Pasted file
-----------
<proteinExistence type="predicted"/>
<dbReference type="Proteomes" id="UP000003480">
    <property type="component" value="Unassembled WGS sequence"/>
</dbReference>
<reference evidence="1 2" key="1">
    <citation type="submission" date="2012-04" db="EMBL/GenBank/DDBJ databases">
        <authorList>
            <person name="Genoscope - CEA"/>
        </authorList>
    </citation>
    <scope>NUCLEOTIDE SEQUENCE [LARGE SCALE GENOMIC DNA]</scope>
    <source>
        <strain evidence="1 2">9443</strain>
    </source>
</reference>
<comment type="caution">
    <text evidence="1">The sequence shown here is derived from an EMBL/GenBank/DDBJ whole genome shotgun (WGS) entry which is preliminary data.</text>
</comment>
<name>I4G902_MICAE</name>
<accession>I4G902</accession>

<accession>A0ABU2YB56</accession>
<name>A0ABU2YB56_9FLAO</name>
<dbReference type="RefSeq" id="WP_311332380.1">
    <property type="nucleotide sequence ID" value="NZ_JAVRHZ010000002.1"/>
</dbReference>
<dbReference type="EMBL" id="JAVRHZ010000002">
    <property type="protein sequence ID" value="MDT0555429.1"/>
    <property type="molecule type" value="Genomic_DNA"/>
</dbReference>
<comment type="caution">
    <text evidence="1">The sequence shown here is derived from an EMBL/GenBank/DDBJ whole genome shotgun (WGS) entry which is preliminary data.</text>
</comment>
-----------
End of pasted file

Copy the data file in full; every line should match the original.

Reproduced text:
<proteinExistence type="predicted"/>
<dbReference type="Proteomes" id="UP000003480">
    <property type="component" value="Unassembled WGS sequence"/>
</dbReference>
<reference evidence="1 2" key="1">
    <citation type="submission" date="2012-04" db="EMBL/GenBank/DDBJ databases">
        <authorList>
            <person name="Genoscope - CEA"/>
        </authorList>
    </citation>
    <scope>NUCLEOTIDE SEQUENCE [LARGE SCALE GENOMIC DNA]</scope>
    <source>
        <strain evidence="1 2">9443</strain>
    </source>
</reference>
<comment type="caution">
    <text evidence="1">The sequence shown here is derived from an EMBL/GenBank/DDBJ whole genome shotgun (WGS) entry which is preliminary data.</text>
</comment>
<name>I4G902_MICAE</name>
<accession>I4G902</accession>

<accession>A0ABU2YB56</accession>
<name>A0ABU2YB56_9FLAO</name>
<dbReference type="RefSeq" id="WP_311332380.1">
    <property type="nucleotide sequence ID" value="NZ_JAVRHZ010000002.1"/>
</dbReference>
<dbReference type="EMBL" id="JAVRHZ010000002">
    <property type="protein sequence ID" value="MDT0555429.1"/>
    <property type="molecule type" value="Genomic_DNA"/>
</dbReference>
<comment type="caution">
    <text evidence="1">The sequence shown here is derived from an EMBL/GenBank/DDBJ whole genome shotgun (WGS) entry which is preliminary data.</text>
</comment>